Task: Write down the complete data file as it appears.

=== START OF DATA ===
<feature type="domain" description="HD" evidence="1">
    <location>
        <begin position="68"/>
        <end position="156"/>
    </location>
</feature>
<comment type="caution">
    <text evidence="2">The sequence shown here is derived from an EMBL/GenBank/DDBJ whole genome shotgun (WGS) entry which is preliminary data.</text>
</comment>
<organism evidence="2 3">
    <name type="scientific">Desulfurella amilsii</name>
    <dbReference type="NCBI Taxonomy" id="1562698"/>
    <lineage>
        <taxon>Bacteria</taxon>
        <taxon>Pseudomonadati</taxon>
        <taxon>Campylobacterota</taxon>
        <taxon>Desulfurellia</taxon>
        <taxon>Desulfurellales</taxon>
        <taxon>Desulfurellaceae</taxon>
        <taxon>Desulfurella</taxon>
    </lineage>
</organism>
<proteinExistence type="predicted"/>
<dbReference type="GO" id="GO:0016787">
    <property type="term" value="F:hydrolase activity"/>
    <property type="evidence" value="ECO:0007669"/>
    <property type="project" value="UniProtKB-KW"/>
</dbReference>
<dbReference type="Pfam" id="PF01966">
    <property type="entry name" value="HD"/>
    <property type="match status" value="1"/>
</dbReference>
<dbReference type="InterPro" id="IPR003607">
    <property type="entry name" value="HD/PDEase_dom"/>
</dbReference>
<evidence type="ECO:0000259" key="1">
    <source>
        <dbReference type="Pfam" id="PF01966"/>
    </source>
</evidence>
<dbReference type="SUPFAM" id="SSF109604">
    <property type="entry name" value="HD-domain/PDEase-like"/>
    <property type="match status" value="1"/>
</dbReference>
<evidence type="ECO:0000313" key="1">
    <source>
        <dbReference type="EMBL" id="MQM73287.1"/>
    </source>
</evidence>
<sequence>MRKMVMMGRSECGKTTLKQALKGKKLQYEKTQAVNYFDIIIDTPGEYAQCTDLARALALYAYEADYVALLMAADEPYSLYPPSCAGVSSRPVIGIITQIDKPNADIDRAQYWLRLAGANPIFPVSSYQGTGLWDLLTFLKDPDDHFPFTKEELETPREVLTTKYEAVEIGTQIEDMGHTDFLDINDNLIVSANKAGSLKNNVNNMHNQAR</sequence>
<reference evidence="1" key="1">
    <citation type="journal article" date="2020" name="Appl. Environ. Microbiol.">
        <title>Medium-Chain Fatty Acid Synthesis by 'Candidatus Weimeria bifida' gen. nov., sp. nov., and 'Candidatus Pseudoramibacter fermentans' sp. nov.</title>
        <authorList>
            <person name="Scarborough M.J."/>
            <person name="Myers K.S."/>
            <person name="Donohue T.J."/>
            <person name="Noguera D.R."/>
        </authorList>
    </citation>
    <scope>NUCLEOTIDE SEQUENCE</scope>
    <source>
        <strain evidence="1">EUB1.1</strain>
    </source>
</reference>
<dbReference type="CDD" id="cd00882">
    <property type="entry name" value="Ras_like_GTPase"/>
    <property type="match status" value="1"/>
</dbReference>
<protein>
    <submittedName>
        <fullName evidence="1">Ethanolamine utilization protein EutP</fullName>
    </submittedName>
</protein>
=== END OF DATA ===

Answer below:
<feature type="domain" description="HD" evidence="1">
    <location>
        <begin position="68"/>
        <end position="156"/>
    </location>
</feature>
<comment type="caution">
    <text evidence="2">The sequence shown here is derived from an EMBL/GenBank/DDBJ whole genome shotgun (WGS) entry which is preliminary data.</text>
</comment>
<organism evidence="2 3">
    <name type="scientific">Desulfurella amilsii</name>
    <dbReference type="NCBI Taxonomy" id="1562698"/>
    <lineage>
        <taxon>Bacteria</taxon>
        <taxon>Pseudomonadati</taxon>
        <taxon>Campylobacterota</taxon>
        <taxon>Desulfurellia</taxon>
        <taxon>Desulfurellales</taxon>
        <taxon>Desulfurellaceae</taxon>
        <taxon>Desulfurella</taxon>
    </lineage>
</organism>
<proteinExistence type="predicted"/>
<dbReference type="GO" id="GO:0016787">
    <property type="term" value="F:hydrolase activity"/>
    <property type="evidence" value="ECO:0007669"/>
    <property type="project" value="UniProtKB-KW"/>
</dbReference>
<dbReference type="Pfam" id="PF01966">
    <property type="entry name" value="HD"/>
    <property type="match status" value="1"/>
</dbReference>
<dbReference type="InterPro" id="IPR003607">
    <property type="entry name" value="HD/PDEase_dom"/>
</dbReference>
<evidence type="ECO:0000259" key="1">
    <source>
        <dbReference type="Pfam" id="PF01966"/>
    </source>
</evidence>
<dbReference type="SUPFAM" id="SSF109604">
    <property type="entry name" value="HD-domain/PDEase-like"/>
    <property type="match status" value="1"/>
</dbReference>
<evidence type="ECO:0000313" key="1">
    <source>
        <dbReference type="EMBL" id="MQM73287.1"/>
    </source>
</evidence>
<sequence>MRKMVMMGRSECGKTTLKQALKGKKLQYEKTQAVNYFDIIIDTPGEYAQCTDLARALALYAYEADYVALLMAADEPYSLYPPSCAGVSSRPVIGIITQIDKPNADIDRAQYWLRLAGANPIFPVSSYQGTGLWDLLTFLKDPDDHFPFTKEELETPREVLTTKYEAVEIGTQIEDMGHTDFLDINDNLIVSANKAGSLKNNVNNMHNQAR</sequence>
<reference evidence="1" key="1">
    <citation type="journal article" date="2020" name="Appl. Environ. Microbiol.">
        <title>Medium-Chain Fatty Acid Synthesis by 'Candidatus Weimeria bifida' gen. nov., sp. nov., and 'Candidatus Pseudoramibacter fermentans' sp. nov.</title>
        <authorList>
            <person name="Scarborough M.J."/>
            <person name="Myers K.S."/>
            <person name="Donohue T.J."/>
            <person name="Noguera D.R."/>
        </authorList>
    </citation>
    <scope>NUCLEOTIDE SEQUENCE</scope>
    <source>
        <strain evidence="1">EUB1.1</strain>
    </source>
</reference>
<dbReference type="CDD" id="cd00882">
    <property type="entry name" value="Ras_like_GTPase"/>
    <property type="match status" value="1"/>
</dbReference>
<protein>
    <submittedName>
        <fullName evidence="1">Ethanolamine utilization protein EutP</fullName>
    </submittedName>
</protein>